More than 400,000 kids from low-income households in Washington qualify for free lunch at their schools — about 37% of public school students statewide.
But if a proposal by the Trump administration to tighten income and savings restrictions for families receiving food stamps goes into effect in its current form, it would end access for around 15,600 of those kids, according to an estimate from Washington State Department of Social and Health Services (DSHS). Around the country, more than half a million kids — many of whom rely on the federal school lunch program for regular meals — would be affected, The Washington Post reported.
Why? Using food stamps is an automatic qualifier for free lunch in many states, including Washington. Those families who would be affected by the proposed rule would no longer be automatically enrolled.
It’s one of a few proposals in the last year from the U.S. Department of Agriculture (USDA) to cut spending on the program that provides food stamps, the Supplemental Nutritional Assistance Program (SNAP). The comment period for this particular rule — expected to disqualify 3 million from SNAP nationwide — ended Nov. 1.
The USDA initially proposed the rule in July, but the timeline for its review was pushed back after House Democrats pushed the agency to provide more information on its impact to school lunch programs. After the agency assesses public feedback, it is expected to issue a final version.
Many families’ incomes will be low enough to still qualify for discounted school meals even without food stamps, and can apply through their schools. But because the income threshold for discounted school meals is stricter than it is for SNAP in Washington, some will not qualify, said Leanne Eko, director of Child Nutrition Services for the state education department.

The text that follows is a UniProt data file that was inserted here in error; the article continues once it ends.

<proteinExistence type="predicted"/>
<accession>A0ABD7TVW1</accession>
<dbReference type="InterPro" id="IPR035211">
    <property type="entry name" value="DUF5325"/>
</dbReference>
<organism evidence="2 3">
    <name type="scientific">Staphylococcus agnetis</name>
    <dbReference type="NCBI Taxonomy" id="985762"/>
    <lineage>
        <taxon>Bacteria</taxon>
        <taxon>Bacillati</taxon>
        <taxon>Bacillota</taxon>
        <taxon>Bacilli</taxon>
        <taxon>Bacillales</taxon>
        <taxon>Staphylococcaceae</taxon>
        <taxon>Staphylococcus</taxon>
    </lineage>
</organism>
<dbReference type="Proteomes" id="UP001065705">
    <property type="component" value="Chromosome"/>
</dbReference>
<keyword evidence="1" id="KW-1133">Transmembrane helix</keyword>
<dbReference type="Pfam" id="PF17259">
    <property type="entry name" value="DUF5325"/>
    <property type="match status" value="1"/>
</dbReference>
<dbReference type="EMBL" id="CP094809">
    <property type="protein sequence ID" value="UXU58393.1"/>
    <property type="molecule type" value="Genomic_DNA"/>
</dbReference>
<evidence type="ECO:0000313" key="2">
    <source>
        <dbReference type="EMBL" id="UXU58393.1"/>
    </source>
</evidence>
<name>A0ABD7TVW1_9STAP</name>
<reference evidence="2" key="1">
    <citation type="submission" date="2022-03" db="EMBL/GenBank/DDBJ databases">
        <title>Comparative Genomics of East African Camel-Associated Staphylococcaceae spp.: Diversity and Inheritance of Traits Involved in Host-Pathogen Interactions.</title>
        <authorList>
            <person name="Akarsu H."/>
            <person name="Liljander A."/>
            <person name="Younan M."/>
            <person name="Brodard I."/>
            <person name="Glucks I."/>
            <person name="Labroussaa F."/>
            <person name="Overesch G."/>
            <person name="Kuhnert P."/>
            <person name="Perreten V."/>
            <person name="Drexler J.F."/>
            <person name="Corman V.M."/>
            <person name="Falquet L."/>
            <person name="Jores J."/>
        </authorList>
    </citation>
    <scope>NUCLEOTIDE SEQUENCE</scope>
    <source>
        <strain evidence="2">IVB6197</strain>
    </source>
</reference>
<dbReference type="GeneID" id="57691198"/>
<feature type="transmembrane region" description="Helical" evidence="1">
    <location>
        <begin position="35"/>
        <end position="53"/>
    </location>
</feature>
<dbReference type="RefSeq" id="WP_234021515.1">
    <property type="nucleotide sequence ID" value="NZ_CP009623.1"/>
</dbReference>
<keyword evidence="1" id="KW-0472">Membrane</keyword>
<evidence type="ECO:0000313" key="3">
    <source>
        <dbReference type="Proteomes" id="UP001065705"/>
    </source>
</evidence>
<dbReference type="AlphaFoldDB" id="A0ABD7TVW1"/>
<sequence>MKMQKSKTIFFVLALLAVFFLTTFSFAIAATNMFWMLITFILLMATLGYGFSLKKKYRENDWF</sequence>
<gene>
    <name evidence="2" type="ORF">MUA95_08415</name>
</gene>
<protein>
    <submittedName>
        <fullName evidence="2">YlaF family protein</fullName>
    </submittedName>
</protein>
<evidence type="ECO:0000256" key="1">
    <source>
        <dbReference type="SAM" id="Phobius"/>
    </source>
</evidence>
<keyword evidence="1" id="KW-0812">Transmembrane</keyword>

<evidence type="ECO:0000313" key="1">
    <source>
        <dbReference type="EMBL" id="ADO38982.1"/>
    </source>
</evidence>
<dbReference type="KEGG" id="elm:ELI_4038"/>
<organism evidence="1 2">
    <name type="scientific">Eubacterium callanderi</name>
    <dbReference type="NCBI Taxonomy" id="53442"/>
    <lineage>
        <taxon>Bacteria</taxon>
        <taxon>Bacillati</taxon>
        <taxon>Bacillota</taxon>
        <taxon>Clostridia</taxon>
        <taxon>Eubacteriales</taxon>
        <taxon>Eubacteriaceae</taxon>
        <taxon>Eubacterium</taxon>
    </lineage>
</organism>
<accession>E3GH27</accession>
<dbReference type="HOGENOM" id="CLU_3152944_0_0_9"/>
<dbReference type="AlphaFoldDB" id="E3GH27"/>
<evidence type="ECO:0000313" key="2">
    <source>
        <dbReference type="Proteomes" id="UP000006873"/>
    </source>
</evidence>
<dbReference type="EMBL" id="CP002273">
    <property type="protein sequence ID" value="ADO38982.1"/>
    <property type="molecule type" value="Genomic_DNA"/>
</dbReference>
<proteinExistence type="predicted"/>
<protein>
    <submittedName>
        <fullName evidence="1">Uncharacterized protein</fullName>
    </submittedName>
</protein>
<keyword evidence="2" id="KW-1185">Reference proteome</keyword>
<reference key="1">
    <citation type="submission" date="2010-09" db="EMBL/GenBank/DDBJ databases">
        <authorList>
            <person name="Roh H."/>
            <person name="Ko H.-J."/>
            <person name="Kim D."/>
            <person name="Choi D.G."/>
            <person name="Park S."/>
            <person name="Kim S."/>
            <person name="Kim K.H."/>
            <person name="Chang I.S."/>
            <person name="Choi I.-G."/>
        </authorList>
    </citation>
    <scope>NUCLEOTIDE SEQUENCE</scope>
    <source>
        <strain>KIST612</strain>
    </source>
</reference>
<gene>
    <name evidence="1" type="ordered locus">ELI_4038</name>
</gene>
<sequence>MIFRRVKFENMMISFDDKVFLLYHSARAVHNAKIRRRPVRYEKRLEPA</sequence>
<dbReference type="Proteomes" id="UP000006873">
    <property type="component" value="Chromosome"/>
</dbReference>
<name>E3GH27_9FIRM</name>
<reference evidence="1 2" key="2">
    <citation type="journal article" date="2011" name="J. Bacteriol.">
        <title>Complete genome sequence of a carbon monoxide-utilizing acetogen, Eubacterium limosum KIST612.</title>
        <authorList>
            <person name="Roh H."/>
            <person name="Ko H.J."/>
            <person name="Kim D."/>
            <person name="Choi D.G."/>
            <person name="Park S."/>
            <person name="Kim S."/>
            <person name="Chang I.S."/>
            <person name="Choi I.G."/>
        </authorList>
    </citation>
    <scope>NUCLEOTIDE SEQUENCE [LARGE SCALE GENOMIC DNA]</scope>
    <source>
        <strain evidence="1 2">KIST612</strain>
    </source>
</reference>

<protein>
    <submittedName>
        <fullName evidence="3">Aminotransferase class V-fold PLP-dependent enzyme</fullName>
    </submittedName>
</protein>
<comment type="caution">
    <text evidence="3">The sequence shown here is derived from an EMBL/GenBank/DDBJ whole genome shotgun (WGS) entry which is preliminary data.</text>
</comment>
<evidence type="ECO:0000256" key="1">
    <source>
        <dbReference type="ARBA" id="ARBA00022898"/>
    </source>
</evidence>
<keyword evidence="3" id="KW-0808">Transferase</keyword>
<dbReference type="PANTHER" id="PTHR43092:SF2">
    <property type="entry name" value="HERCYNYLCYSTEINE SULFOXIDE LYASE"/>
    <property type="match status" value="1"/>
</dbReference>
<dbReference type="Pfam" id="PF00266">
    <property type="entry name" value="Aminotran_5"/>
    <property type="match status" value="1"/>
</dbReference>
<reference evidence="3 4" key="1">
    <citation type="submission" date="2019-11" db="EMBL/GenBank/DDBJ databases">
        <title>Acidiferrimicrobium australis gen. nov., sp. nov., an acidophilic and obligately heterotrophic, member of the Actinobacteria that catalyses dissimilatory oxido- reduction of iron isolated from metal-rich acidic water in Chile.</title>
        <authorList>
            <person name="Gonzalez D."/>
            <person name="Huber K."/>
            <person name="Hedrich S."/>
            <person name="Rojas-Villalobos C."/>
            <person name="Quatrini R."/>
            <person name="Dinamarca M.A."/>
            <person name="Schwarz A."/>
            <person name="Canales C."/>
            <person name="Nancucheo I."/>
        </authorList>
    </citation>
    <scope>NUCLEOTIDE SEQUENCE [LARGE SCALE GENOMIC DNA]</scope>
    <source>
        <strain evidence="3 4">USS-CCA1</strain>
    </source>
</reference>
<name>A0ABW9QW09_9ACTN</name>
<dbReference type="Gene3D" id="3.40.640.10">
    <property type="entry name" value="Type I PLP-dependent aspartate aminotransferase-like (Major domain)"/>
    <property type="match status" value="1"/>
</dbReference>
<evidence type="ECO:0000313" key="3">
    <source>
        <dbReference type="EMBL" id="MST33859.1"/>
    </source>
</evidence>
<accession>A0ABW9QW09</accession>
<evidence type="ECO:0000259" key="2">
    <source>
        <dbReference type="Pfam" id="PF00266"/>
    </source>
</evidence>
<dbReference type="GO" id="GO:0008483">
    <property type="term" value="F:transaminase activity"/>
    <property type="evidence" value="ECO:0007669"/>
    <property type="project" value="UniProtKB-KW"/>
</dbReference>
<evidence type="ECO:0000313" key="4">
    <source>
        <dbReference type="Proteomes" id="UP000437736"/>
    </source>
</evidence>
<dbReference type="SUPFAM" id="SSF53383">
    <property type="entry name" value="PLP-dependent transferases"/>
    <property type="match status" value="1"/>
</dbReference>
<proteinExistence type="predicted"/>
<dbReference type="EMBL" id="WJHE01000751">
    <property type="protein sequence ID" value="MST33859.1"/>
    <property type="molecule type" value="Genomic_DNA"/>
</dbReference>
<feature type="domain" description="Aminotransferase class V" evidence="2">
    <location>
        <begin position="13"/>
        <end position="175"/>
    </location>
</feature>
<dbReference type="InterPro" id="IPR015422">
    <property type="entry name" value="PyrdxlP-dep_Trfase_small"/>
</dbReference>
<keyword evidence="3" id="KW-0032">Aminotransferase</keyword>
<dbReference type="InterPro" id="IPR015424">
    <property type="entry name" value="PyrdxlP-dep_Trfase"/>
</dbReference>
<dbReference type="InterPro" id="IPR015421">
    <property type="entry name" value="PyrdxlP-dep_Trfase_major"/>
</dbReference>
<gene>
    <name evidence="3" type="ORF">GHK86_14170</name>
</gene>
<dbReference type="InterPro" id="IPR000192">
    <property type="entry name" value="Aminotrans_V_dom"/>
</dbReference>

“I have serious concerns about the negative impacts of these rules for children and youth in Washington state,” state schools chief Chris Reykdal wrote in a letter to the USDA in September.
Families making up to 200% of the federal poverty level, a little more than $50,000 for a family of four, currently qualify for food stamps in Washington state. The maximum income threshold for school lunch program benefits is 185% for discounted lunch and 130% for free lunch.
“It is one more place that we’re adding a barrier for a family on a fixed income,” said Babs Roberts, director of the community services division for DSHS.
It’s unclear how many families automatically enrolled have incomes that fall between the 185% to 200% threshold. DSHS was not able to provide an answer by Friday afternoon. But there could be other ripple effects.
Reykdal also pointed to the impact the rule could have on schools participating in a federal program called the Community Eligibility Provision (CEP), which grants free lunches to all students. Schools qualify for that program in part based on the number of students who receive SNAP benefits.
In an analysis of the rule’s impact, USDA officials said the majority of schools participating in CEP would still be eligible. Researchers at the Urban Institute, a Washington, D.C.-based moderate-to-left-leaning think tank, estimated about 142,000 students nationwide attend schools that could lose their CEP status. State officials did not have preliminary estimates of how many schools here would be affected, but Roberts said the number is probably not high.